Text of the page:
You step into the final week of rehearsals for the Department of Film, Television, and Theater’s (FTT) new play. The actors warm up for their scenes, and the production crew prepares the stage. Suddenly a young woman in a Notre Dame sweatshirt and jeans commands the students’ attention and begins the final scene of the play.
The woman is Siiri Scott, associate professional specialist in FTT and director of Big Love. In addition to teaching and directing for the Notre Dame mainstage season, Scott also works professionally in television, film, and regional theatre. Known as “Siiri” to her students, Scott challenges the typical classroom structure with her straightforward direction and informal approach to instruction.
“Creating theatre is a collaborative experience,” says Scott. “We must bring the best and worst of ourselves to the table. I want the students to feel as much ownership as possible. I’m confident that they know who is actually in charge.”
Her familiarity with her students paid off in the production of Big Love, a contemporary adaptation of the Greek play, The Suppliant Woman by Aeschylus, that challenges contemporary gender politics. The play was performed in November, 2006 in the Philbin Studio Theatre of the DeBartolo Performing Arts Center.
“I wanted to get a large number of students involved,” says Scott. Big Love has great roles for both men and women, allowed me to cast five freshmen, and fulfilled my desire to do a physical theatre piece.”
Working on the play offered its student cast the dual opportunity to sharpen their acting abilities and participate in an innovative performance with Professor Scott.
“I really liked the script,” says Conor Woods, a senior FTT major who played Guliano. “While she doesn’t have a hickory stick, Siiri’s command certainly has a snap to it. And it doesn’t tickle.”
“After reading the play, I was lost as to the setting of the play,” says freshman FTT major Stephanie Elise Newsome who plays Eleanor. “Siiri created this world in my mind of fashionable, rich, Italian aristocrats who meet these beautiful young women. Siiri has time to do individual work with each of the characters to make everything just as it should be.”
Scott’s guidance for her actors is not limited to her direction in Big Love. Her students also look to her for professional advice and friendship.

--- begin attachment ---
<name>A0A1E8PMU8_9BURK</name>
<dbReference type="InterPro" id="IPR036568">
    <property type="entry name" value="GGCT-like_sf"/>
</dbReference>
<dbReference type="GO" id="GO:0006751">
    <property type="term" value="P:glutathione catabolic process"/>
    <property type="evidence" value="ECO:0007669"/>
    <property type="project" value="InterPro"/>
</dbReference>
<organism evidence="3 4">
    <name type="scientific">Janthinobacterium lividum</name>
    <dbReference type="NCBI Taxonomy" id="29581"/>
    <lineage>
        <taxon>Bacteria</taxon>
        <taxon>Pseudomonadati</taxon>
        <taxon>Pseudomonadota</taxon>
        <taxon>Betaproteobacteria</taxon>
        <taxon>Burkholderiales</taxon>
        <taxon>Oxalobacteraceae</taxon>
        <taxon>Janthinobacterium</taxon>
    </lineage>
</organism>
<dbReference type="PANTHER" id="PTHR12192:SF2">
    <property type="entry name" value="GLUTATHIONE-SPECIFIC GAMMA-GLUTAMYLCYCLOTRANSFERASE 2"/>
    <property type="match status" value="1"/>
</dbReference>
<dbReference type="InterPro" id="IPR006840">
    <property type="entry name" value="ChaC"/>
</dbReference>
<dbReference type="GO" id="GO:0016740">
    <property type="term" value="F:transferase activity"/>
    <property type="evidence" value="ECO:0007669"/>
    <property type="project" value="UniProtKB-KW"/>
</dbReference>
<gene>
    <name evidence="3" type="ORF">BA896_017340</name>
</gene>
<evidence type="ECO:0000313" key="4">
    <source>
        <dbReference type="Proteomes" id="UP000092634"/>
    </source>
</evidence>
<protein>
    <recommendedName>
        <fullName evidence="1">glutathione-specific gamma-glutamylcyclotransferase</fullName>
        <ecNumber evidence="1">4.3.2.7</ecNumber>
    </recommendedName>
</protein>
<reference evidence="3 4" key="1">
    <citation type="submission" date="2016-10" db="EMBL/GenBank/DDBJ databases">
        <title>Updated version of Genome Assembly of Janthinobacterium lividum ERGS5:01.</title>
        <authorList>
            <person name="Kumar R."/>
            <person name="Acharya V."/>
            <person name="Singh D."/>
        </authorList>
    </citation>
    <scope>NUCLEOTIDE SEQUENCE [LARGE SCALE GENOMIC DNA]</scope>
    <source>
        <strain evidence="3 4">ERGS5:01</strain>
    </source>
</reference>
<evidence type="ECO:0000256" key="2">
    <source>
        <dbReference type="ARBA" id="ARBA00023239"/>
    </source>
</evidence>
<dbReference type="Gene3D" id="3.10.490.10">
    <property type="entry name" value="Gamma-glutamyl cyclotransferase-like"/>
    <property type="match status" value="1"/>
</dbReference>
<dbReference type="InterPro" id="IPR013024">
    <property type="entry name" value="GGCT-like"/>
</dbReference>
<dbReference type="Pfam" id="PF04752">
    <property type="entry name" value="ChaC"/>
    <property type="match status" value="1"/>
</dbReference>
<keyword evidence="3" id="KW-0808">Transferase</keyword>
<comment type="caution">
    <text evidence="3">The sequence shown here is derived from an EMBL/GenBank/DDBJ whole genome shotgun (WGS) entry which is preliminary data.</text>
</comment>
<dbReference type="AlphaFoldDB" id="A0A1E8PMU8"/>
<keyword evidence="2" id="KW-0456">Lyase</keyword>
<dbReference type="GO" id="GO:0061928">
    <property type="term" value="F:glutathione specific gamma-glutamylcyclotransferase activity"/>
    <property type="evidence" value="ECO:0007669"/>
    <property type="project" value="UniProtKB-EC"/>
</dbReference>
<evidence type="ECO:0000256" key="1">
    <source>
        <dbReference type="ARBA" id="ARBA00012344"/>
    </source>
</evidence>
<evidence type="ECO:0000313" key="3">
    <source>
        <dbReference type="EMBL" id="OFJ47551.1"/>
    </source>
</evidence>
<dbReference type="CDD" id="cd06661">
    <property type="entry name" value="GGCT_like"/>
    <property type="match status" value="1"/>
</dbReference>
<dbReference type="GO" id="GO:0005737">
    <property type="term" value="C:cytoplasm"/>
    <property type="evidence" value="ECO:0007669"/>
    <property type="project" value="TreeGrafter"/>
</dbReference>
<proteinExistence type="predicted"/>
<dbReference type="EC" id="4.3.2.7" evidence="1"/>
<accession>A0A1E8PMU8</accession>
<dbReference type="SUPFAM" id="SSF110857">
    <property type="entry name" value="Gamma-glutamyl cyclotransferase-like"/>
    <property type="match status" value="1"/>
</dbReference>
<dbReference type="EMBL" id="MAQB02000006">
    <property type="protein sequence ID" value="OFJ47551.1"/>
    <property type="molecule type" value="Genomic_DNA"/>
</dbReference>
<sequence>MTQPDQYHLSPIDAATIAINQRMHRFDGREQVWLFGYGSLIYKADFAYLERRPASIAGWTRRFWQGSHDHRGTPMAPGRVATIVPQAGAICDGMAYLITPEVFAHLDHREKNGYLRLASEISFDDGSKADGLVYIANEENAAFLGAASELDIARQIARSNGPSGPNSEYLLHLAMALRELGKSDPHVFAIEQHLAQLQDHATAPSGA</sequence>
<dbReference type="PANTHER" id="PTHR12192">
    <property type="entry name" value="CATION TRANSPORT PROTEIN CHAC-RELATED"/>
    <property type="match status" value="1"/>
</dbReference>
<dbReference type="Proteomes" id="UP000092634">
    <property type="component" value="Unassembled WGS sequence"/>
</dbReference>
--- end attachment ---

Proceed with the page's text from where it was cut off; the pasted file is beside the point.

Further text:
“Siiri has made me a part of the FTT family,” says Tashi Thomas, a junior who played Olympia. “She seems to get to know the whole person. This not only encompasses knowing their academic achievements and capabilities but also their insecurities, goals, and quirks as well.”
“Siiri becomes more like a coach than a professor,” says Sarah Loveland, a senior FTT major who played Lydia in Big Love. "Beyond academic and professional advice, you can’t deal with drama without dealing with the realities of life, and she’s always been there to help with that, too.”
Scott’s professional and personal guidance has meant that students feel comfortable working with her both on the stage and in her office. Learning from her not only led to their passionate performances in Big Love but also to their desire to incorporate theater into the rest of their lives.
“I hope to incorporate acting into some aspect of my adult life,” says Thomas. “That might mean running acting workshops with sick or disabled children in a hospital setting. I would definitely consider teaching like Siiri has done.”
“Siiri gives guidance in order for her students to discover their own way to solve problems,” says Newsome. “She challenges her students by forcing them to ask questions, and discover the answers.”
“Acting forces us to face our truest selves, and my comfort level with Siiri is high enough to allow me to do so,” says Loveland. “Siiri really knows us, she gets us, and this makes for a very powerful and effective relationship.”
This piece was contributed by Jane Marie Russell (’07), an intern in the College of Arts and Letters Office of Web Communications and Support.